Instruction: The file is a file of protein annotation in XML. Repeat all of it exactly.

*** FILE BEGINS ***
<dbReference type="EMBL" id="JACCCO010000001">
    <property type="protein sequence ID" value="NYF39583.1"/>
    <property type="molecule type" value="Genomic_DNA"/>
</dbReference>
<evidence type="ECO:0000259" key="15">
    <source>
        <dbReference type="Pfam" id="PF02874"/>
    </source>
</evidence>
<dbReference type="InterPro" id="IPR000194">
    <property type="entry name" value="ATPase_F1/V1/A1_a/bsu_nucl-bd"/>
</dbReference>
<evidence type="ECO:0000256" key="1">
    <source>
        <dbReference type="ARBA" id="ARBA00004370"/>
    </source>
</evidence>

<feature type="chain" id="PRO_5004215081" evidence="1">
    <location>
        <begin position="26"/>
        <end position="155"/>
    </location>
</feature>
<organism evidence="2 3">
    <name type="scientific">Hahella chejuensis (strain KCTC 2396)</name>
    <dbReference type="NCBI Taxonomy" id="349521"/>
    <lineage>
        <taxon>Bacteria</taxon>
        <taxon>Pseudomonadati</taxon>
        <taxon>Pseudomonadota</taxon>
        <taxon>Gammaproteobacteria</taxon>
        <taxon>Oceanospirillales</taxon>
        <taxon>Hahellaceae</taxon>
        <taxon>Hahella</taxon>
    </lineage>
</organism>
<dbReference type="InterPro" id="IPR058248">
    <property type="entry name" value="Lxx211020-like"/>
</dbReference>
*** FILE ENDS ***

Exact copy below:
<dbReference type="EMBL" id="JACCCO010000001">
    <property type="protein sequence ID" value="NYF39583.1"/>
    <property type="molecule type" value="Genomic_DNA"/>
</dbReference>
<evidence type="ECO:0000259" key="15">
    <source>
        <dbReference type="Pfam" id="PF02874"/>
    </source>
</evidence>
<dbReference type="InterPro" id="IPR000194">
    <property type="entry name" value="ATPase_F1/V1/A1_a/bsu_nucl-bd"/>
</dbReference>
<evidence type="ECO:0000256" key="1">
    <source>
        <dbReference type="ARBA" id="ARBA00004370"/>
    </source>
</evidence>

<feature type="chain" id="PRO_5004215081" evidence="1">
    <location>
        <begin position="26"/>
        <end position="155"/>
    </location>
</feature>
<organism evidence="2 3">
    <name type="scientific">Hahella chejuensis (strain KCTC 2396)</name>
    <dbReference type="NCBI Taxonomy" id="349521"/>
    <lineage>
        <taxon>Bacteria</taxon>
        <taxon>Pseudomonadati</taxon>
        <taxon>Pseudomonadota</taxon>
        <taxon>Gammaproteobacteria</taxon>
        <taxon>Oceanospirillales</taxon>
        <taxon>Hahellaceae</taxon>
        <taxon>Hahella</taxon>
    </lineage>
</organism>
<dbReference type="InterPro" id="IPR058248">
    <property type="entry name" value="Lxx211020-like"/>
</dbReference>